I highly doubt the power supply is the problem if it's affecting just the mouse and keyboard.

WinSimple Software

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March 14, 2009 at 13:46:12
"I highly doubt the power supply is the problem if it's affecting just the mouse and keyboard."

Both require the power supply is producing enough of what is supposed to be an accurate +5v, whether they're PS/2 or USB connected.
I've seen several failing power supplies where the PS was no longer doing that. In that case, the floppy and optical drives don't work properly either, even while booting.

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March 14, 2009 at 14:02:09
"In that case, the floppy and optical drives don't work properly either, even while booting."

And neither would the hard drive since it also operates on both 5 and 12 volts. And also neither would any PCI cards, since they can also run at 5 volts. Don't forget some of the onboard chips as well. :)

I'm not completely ruling out the power supply, I just think it's somewhat unlikely if everything else in the system is ok. Alot of times, a failing 5v rail is accompanied by the hard drive disappearing from the BIOS.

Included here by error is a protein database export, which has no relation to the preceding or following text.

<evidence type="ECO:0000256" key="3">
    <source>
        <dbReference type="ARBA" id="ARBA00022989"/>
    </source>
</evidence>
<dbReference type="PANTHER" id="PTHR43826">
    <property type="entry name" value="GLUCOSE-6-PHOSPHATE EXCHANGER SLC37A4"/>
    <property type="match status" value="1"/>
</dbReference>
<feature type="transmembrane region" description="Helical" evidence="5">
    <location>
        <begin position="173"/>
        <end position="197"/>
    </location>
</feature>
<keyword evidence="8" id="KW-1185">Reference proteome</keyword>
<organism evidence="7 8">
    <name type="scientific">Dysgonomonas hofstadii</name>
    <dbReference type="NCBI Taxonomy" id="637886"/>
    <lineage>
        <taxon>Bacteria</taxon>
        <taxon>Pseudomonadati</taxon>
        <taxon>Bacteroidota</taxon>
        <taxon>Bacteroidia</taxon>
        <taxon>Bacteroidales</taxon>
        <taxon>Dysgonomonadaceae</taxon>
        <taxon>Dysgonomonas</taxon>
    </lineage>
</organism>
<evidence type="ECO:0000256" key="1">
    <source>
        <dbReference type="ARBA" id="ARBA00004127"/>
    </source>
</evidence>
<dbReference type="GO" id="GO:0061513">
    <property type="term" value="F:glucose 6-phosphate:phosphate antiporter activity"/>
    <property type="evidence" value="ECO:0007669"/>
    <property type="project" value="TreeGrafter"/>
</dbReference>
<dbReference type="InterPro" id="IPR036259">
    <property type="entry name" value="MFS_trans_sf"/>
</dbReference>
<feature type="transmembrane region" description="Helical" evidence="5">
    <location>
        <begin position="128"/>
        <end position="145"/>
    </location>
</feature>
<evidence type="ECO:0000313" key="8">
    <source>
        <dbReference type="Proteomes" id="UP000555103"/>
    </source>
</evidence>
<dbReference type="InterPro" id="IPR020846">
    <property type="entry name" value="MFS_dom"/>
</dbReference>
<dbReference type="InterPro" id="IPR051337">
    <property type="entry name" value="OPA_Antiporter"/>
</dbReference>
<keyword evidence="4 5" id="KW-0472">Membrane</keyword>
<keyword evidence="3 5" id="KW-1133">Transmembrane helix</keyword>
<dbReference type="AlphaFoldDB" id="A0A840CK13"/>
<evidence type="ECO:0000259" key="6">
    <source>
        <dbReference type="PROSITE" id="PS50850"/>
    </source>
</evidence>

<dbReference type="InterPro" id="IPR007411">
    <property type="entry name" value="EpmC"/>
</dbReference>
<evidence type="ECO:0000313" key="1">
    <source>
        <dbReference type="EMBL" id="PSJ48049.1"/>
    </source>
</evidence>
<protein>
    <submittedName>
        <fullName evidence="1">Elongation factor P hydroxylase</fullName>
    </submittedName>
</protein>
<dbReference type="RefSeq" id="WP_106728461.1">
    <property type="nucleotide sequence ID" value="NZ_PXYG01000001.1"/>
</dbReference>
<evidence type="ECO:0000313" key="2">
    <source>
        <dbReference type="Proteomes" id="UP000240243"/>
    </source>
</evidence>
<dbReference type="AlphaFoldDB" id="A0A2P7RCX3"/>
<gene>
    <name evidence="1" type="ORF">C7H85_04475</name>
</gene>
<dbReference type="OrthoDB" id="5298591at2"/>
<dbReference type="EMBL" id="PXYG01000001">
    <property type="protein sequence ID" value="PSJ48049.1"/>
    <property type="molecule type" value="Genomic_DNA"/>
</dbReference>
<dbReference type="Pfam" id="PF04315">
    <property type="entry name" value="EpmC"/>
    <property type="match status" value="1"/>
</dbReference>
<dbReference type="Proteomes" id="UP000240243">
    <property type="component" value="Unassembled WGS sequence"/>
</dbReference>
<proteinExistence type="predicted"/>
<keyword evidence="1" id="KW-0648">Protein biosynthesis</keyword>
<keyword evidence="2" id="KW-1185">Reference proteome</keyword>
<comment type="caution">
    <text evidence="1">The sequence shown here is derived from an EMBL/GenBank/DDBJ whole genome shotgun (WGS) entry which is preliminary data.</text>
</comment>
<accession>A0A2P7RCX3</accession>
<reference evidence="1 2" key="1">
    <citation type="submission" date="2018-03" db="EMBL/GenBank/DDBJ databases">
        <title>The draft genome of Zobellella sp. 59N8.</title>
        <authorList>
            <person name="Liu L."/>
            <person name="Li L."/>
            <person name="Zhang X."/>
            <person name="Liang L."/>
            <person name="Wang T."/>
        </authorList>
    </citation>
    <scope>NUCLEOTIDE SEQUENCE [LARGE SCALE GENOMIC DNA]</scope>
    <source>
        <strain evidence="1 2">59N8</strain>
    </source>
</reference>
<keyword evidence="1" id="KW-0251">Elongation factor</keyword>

WinSimple Software

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March 14, 2009 at 14:58:07
There may still be what is supposed to be 5v but it's too low.

I don't know if ATX mboards will work if there is no 5v from the PS at all, but I know for sure an AT system can have no 5v at all from the PS and it can still work because I diagnosed a friend's system that had that situation. The system still booted (with a keyboard error, of course), it still had video (a PCI card in a slot), and the hard drives still worked. The PS/2 keyboard, serial mouse, floppy drive, optical drive, and the USB ports didn't work.

The PS's fan had stopped spinning - sleeve bearings - and the PS had cooked itself.
I replaced the power supply, and found the floppy and optical drive leds still lit up, the optical drive's tray would still eject and retract, but neither drive worked otherwise. I tried them on another computer - same thing.
The video card developed artifacts a short time later, and I found the dial-up modem no longer worked. I assume the 5v went too high before the 5v failed.
I replaced the floppy and optical drives, the PCI video card, and the dial-up modem card (the sound card still worked fine), and he continued to use that system with no problems for a long while after that.

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March 14, 2009 at 15:05:23
Here's a page that describes in detail a common problem with Antec power supplies and a failing 5v rail. There are numerous examples of symptoms that go alot farther than just the mouse/keyboard not working.

WinSimple Software